Menus Explored, Part 2

Last article, we saw that menus needed to be separated into building and displaying, or else you end up with very limited, platform-specific code. How did we try to correct this with AMX Mod X’s new menu system?

The crux of the new menu system is in four functions:

  • menu_create/menu_destroy – Creates/destroys a new menu object.
  • menu_additem – Adds a selectable item to the menu.
  • menu_display – Displays a menu to a client.

Note that instead of generating the display string themselves, users can now add items one by one. The display function handles building the internal string for the user, as well as calculating the selectable key bitmask. The menu also handles pagination; if you add more than 10 items, the menu will be drawn with “Next/Back” options that work automatically.

How does the callback work? Instead of using the menu text string as a unique identifier, the menu handle itself is considered unique. Each new menu gets one and only one callback, and this is registered in menu_create. The only complicated part about this callback is calculating which item the user actually selected. If the user presses key ’5′ on page ’3′, the meaning of that 5 will change based on whether page 3 is at the middle or the end of the menu, how many items there are per page, and how many items were drawn on that particular page. Core does this by breaking the menu items into separate pages, and then remembering which page a user viewed. Since it doesn’t remember which items were on which page, it must make a positional calculation on every selection.

Why do menus work that way? It’s an optimization. Consider if menu_display destroyed the menu once the client was finished, or made a copy of the old menu, or something like that, just so the exact item list could be preserved even if the original was altered. This continual copying would be a performance hindrance, and suggesting to users that changing menus during display is a good idea would only lead to their own coding mistakes. Thus, we made the decision to keep menus “static” – you can add or edit items, but not remove them. Nonetheless, the actual item selection algorithm itself has been a near-endless source of “off by one” bugs, and we’ll see later that SourceMod does away with it.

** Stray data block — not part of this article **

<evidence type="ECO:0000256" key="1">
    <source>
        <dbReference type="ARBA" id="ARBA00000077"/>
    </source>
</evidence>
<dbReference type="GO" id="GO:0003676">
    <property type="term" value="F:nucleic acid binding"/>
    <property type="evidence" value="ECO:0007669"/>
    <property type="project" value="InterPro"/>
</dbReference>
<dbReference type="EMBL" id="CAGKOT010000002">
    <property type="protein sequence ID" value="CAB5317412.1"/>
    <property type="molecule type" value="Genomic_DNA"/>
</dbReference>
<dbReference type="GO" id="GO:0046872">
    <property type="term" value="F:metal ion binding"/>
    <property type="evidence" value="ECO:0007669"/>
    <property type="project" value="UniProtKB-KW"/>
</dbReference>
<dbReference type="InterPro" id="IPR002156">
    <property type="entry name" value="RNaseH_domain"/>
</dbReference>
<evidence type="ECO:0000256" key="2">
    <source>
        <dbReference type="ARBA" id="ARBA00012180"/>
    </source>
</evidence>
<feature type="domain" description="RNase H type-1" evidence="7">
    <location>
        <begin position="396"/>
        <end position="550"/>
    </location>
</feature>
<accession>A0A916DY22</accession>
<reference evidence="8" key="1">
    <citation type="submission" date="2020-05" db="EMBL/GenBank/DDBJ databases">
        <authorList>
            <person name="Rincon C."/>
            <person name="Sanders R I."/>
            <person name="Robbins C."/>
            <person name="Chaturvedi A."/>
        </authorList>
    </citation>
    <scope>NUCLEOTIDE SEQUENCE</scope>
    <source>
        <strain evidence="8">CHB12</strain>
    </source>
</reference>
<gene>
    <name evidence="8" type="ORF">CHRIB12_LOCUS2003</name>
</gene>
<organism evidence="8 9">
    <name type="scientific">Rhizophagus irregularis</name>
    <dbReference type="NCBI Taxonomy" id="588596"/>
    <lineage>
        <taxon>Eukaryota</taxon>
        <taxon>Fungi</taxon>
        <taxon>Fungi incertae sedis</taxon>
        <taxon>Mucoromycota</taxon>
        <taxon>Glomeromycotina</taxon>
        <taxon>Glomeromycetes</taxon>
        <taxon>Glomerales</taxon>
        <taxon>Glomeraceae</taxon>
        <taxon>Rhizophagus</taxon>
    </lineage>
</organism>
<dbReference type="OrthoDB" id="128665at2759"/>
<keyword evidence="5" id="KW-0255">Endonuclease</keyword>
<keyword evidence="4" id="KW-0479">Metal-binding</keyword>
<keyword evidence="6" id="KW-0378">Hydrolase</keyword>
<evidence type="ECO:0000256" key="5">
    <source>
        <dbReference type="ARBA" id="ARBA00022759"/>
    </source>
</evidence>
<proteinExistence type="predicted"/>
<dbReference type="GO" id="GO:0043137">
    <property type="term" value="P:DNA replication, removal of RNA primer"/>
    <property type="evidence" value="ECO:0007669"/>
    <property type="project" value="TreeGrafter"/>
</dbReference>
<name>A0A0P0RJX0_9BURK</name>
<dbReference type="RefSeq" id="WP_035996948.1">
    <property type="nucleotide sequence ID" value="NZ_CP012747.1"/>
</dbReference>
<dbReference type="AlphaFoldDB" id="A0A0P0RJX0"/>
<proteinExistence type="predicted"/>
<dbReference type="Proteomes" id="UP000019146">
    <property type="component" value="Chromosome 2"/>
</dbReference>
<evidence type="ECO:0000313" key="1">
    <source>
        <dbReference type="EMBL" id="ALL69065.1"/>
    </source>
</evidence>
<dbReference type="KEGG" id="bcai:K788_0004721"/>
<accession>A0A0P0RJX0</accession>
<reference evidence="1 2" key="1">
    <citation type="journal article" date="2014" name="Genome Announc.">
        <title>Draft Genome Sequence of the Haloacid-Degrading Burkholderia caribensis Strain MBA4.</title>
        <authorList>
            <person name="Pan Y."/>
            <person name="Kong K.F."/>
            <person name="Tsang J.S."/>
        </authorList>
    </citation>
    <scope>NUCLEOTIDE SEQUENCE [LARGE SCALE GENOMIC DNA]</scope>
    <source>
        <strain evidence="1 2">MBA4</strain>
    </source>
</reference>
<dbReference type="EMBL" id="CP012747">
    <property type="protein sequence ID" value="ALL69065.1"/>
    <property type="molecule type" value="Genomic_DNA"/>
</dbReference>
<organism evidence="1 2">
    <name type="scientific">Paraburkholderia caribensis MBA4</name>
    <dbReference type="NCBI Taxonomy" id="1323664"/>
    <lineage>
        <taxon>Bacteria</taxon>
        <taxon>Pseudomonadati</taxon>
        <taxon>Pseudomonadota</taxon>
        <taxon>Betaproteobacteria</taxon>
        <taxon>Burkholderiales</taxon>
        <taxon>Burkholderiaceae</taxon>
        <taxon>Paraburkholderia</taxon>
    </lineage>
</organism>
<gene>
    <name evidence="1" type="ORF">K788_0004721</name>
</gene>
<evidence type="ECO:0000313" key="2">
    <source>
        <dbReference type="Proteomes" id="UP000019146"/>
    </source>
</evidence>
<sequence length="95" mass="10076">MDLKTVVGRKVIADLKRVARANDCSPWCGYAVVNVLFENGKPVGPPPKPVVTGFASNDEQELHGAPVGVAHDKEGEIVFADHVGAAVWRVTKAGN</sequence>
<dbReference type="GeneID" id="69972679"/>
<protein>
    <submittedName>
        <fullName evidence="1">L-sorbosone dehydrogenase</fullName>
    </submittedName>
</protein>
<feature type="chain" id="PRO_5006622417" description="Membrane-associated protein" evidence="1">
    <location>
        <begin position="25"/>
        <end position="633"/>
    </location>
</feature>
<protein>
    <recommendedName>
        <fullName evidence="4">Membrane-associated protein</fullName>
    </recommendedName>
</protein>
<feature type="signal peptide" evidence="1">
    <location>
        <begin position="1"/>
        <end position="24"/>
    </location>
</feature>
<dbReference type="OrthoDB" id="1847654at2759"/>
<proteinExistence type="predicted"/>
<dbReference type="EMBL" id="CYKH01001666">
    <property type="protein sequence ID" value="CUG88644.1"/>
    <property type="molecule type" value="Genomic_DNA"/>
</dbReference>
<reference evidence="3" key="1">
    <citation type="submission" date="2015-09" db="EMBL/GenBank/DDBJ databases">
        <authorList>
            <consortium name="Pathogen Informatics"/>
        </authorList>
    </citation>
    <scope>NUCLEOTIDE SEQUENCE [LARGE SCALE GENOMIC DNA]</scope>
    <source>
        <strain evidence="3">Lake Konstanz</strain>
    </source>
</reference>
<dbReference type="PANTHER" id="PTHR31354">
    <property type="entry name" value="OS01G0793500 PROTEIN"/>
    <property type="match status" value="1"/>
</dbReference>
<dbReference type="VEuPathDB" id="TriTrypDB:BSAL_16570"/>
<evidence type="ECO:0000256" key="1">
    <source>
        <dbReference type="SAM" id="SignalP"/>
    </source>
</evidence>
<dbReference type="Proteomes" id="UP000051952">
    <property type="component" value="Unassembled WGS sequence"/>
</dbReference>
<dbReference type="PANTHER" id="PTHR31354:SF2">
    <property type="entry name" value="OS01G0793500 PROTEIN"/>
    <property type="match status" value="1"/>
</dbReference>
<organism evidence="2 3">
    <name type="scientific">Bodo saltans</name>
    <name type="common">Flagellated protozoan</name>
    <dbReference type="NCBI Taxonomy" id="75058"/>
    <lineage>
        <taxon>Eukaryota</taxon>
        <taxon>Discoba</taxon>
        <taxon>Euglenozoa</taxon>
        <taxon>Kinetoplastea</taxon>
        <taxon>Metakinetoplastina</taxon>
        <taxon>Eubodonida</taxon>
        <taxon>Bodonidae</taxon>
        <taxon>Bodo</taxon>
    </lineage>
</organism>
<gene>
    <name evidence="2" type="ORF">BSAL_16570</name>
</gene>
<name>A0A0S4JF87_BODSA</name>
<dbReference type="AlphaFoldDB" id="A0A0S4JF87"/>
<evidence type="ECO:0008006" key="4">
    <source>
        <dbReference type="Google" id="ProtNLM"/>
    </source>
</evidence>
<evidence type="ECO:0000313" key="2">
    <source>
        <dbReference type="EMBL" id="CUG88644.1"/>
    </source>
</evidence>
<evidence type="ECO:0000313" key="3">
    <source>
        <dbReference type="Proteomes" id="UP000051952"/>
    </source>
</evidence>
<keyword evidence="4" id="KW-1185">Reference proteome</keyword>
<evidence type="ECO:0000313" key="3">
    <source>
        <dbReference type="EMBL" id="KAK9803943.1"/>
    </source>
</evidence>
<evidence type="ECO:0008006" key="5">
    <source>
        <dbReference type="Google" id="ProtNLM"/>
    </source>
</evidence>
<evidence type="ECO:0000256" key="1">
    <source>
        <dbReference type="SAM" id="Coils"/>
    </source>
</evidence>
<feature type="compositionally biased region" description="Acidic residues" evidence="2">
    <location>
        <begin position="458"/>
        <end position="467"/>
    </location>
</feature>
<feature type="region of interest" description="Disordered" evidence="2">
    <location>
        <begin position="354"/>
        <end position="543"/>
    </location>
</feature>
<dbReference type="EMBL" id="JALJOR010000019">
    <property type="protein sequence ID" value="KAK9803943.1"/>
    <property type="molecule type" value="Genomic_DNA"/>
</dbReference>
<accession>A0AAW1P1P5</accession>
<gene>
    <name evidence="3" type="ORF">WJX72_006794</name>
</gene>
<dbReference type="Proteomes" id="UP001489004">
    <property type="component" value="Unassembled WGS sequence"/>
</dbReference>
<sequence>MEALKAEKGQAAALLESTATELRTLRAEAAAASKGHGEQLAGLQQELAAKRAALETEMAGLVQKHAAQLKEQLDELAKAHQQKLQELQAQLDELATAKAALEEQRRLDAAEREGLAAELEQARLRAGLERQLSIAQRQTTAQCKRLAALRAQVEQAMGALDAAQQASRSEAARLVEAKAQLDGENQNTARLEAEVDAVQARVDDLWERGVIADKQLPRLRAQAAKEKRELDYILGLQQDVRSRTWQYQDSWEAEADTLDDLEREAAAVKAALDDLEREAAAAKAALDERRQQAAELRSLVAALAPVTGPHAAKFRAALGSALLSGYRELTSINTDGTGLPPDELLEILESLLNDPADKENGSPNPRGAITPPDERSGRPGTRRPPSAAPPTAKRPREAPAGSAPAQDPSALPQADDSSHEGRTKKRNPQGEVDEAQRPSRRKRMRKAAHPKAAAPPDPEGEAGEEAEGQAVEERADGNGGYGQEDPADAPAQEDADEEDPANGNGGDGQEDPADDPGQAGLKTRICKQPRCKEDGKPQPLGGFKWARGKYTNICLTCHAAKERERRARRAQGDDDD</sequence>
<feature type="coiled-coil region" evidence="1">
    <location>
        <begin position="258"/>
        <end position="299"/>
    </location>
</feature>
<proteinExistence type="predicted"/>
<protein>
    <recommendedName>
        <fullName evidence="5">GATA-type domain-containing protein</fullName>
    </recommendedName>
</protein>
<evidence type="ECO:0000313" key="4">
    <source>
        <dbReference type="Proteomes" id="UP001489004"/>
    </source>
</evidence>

The complications just start here. Next article, we’ll visit more issues that derived from AMX Mod X’s new menu system:

  • If you can’t edit the menu while it’s being displayed, how can you display one menu to multiple people and translate/disable certain items for each displayed instance? Do you have to create and destroy a new menu for each user?
  • If you destroy a menu, what happens if it’s currently being displayed to other players?
  • To avoid memory leaks, you need to call menu_destroy when you’re finished with a menu. But how can you destroy it if a player’s menu never finishes (disconnect, overridden, et cetera)?
  • If you display a menu to a player when a menu already exists for them, what happens?

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